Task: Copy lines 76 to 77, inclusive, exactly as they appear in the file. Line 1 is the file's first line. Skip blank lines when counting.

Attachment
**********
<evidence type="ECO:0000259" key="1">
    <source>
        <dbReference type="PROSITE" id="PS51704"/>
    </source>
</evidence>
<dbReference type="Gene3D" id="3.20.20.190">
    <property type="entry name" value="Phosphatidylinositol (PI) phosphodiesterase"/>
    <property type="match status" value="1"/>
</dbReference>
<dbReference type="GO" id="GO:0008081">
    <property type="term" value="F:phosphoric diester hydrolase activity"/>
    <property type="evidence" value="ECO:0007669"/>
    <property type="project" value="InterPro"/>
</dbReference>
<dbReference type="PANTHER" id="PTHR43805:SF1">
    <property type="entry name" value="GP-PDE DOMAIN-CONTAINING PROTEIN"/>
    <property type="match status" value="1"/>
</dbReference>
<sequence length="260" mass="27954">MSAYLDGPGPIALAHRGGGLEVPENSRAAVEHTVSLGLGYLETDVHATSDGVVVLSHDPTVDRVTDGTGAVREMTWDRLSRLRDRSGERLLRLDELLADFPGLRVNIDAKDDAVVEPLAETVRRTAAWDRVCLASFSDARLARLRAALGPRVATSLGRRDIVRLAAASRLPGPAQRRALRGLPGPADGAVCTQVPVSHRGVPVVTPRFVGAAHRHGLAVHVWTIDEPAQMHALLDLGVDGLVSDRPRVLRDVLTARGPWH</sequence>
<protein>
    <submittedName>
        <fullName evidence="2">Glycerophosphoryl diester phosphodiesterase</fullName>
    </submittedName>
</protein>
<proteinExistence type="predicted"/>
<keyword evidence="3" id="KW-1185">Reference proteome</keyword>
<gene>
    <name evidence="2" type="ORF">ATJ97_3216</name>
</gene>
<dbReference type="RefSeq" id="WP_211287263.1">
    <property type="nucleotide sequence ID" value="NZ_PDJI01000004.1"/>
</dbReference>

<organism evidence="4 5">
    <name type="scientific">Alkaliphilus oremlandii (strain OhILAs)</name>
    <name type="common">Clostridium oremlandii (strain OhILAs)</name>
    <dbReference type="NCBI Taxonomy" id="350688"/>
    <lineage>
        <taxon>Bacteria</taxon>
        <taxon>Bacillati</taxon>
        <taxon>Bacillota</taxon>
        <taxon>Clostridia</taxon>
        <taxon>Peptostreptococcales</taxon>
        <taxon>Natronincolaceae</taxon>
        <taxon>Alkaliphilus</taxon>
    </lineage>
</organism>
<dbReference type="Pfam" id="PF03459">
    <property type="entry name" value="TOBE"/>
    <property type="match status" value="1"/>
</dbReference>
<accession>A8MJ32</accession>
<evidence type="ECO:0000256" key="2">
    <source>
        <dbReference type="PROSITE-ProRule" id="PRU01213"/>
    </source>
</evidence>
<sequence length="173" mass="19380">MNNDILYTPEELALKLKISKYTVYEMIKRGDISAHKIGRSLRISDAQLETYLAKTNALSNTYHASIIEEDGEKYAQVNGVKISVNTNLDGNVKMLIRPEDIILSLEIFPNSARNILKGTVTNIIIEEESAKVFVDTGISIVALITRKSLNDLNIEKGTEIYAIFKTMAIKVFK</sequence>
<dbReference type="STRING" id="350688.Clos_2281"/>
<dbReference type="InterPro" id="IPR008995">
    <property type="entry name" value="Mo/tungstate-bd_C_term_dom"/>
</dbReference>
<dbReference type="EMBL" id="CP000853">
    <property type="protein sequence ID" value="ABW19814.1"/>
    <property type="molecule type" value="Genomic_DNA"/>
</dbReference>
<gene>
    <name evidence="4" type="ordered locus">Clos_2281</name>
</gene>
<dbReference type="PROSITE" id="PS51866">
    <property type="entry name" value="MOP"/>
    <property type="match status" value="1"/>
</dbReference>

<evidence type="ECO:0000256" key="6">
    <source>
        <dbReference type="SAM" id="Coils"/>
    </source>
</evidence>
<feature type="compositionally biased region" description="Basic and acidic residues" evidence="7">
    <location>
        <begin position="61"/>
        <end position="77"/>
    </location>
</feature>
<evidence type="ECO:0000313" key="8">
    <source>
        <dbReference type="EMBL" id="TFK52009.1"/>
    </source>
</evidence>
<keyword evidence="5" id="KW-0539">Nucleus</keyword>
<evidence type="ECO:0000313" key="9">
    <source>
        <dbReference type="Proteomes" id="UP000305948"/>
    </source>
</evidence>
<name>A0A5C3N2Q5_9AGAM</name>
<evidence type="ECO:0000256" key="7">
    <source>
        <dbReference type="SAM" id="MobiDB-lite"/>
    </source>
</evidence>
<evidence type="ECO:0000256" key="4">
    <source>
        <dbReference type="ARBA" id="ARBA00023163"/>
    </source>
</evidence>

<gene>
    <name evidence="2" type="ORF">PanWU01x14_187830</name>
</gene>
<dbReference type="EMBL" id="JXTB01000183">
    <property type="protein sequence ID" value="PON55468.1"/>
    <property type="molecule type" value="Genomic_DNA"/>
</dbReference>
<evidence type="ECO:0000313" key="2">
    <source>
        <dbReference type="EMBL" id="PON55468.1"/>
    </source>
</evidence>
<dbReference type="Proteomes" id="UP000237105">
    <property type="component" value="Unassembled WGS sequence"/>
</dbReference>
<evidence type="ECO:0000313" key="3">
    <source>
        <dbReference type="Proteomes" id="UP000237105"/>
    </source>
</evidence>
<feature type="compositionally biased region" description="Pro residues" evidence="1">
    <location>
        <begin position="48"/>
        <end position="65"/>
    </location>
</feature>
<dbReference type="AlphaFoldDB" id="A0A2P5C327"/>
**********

    </source>
</evidence>